Friday Fun: 3 Random Things Seen & Heard This Week

by @thewritermama on January 27, 2012 · 7 comments

I’ve never been a person who gathers up things that are “fun” and puts them in a blog post.

But now I’m wondering, why not? There is so much positive to partake of right before our eyes on a regular basis. Isn’t some of it blog-worthy?

Let’s try it for a few weeks and see. Cuz that’s how I roll. 🙂

Who Needs a Good Laugh?

Let’s start with the artistically absurd. Want to see what my husband and daughter were watching on the Internet while I was in NYC last weekend? It’s a show performed in 1996 that merges Star Wars and Les Miserables.

The fun part, for my family, is that my husband is a big SW fan and he produced Les Mis at Wilsonville High School last year. Our daughter, Samantha, played one of several Little Cosettes. She was singing this in the backseat of the car when they picked me up at the airport. If you watch long enough you will see Han Solo singing a tune to “Greased Lightning,” as well!

P.S. If you are drinking something, you might want to take pause because this is pretty funny. At least, it cracked me up.

Celebrate People Who Are Thoughtful & Kind

Something caught my eye on Twitter a week or so before the Writer’s Digest Conference. The fine folks at WD were buzzing that the somewhat controversial Mr. Barry Eisler would be speaking at the conference. Someone in the ethers piped up and said, “And Christina Katz will be there too, right?” And that just made my day. I have nothing against Barry Eisler, of course. As it turns out, he may ruffle feathers online and in the news, but in person he is completely unassuming and friendly.

But back to the guy who wanted to make sure I was still coming. Turns out his name is Karl Sprague and you can learn all about him in his blog. I appreciated that Karl posted this poem by James Michener on his “about” page.

Karl says, I strive to be what James Michener described as a “Master in the Art of Living.”

Master in the Art of Living

A master in the art of living

draws no sharp distinction

between his work and his play,

his labor and his leisure,

his mind and his body,

his education and his recreation.

He hardly knows which is which.

He simply pursues his vision

of excellence through whatever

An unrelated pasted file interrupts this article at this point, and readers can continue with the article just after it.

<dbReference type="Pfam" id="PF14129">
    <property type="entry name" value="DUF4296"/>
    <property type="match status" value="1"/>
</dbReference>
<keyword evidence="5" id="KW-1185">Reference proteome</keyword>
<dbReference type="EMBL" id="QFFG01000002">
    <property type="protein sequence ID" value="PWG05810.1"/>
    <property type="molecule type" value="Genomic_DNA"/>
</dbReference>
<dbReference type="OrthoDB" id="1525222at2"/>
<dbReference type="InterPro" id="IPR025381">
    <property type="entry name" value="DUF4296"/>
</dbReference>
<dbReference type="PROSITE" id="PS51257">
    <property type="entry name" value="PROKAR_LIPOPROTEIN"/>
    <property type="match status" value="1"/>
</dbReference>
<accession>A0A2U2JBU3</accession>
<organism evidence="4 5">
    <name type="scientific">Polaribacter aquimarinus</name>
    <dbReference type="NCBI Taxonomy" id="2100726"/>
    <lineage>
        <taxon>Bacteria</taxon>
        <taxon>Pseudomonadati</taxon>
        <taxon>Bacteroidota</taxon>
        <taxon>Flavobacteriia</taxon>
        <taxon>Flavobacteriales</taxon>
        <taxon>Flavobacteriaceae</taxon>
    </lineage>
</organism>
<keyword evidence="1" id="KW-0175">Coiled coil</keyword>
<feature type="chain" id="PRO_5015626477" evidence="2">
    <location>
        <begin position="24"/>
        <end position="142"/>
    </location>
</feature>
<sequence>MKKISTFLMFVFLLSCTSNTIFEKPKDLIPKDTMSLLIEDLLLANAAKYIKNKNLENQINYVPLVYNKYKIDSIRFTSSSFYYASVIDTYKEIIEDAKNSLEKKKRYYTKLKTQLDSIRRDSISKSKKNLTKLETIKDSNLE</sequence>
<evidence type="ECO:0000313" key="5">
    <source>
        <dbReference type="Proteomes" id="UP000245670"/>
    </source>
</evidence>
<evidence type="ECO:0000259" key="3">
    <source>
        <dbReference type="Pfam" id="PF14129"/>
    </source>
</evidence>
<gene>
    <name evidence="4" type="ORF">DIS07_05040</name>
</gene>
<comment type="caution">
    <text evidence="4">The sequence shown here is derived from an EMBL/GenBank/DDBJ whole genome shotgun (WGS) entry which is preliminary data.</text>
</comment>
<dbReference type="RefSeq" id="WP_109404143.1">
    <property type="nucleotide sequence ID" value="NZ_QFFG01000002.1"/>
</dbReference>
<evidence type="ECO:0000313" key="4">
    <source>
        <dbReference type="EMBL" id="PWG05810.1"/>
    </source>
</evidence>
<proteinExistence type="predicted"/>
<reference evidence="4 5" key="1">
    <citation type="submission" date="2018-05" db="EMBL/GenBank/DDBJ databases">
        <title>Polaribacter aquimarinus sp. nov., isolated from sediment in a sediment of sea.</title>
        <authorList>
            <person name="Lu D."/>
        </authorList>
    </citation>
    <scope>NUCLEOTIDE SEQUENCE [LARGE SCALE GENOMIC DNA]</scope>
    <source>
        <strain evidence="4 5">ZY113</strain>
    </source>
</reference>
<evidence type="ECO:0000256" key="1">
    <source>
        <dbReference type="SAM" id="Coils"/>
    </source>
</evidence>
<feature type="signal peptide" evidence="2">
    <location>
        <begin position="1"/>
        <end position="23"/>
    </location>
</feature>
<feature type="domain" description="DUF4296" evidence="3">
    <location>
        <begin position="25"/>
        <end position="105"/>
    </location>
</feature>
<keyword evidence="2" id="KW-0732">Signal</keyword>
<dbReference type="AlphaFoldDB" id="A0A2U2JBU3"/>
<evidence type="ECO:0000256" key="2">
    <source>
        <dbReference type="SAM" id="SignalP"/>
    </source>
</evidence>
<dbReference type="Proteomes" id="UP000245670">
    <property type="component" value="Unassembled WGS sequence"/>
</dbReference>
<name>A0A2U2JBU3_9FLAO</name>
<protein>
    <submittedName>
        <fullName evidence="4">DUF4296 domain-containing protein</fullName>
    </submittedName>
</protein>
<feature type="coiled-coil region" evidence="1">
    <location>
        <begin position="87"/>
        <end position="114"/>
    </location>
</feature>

he is doing and leaves

others to determine

whether he is working or playing.

To himself, he always seems

to be doing both.

–       James A. Michener
I think you can learn a lot about a person quickly by noticing what they appreciate. In this case, I think we can learn a lot about what Karl is all about because he is so generous in sharing his appreciation. I guess what I’m trying to say is, if you want people to get to know you and enjoy knowing you, share a little more with us about what you appreciate and we’ll pay closer attention.

Make Good Things Happen

Okay, forget “fun” for a sec. I knew there was one more point I wanted to make at the end of my talk on Micro-publishing at the Writer’s Digest Conference. And this is it. Bottom line is this: you are either one of us: a person who makes good things happen. Or you are one of the others: a draining, whining, what-have-you-done-for-me-lately energy vampire.

Now, obviously, it’s not nearly this black and white. But honestly, sometimes, for me, it is. I can spot a person who has decided that I owe them a favor a mile away. I can see them coming at me before they are even coming at me. This is probably because I could not always tell and have been duped several times. I was so busy being generous with absolutely everyone that I was not using good discretion. My bad. I had to go back and analyze the difference between genuinely delightful people and those who put on that front so they can advance their own agenda. And I get it now. I’m not likely to forget either. (I have a lot to say on the topic of practicing good professional boundaries in The Writer’s Workout, specifically chapters 115, 297, 334 and 359.)

So, back to Karl’s blog. I love this post Karl wrote about his experience from the 2011 Writer’s Digest Conference where he describes in detail, nay, even analyzes the friendly leadership qualities of a person he’d met at the conference. That person is George Davis. I’d noticed him online as a positive force to be reckoned with last year and I was not even at the conference. I didn’t get to spend much time with George this year. But that’s not the point. I can tell that he and Karl and Barry are going to go far. Why? Because they are people who make good things happen. And if you focus on nothing else in your writing career, making good things happen would be enough. Because it all comes around eventually. And those who give the most good, reap the greatest rewards, each and every day.

Happy weekend, everyone!

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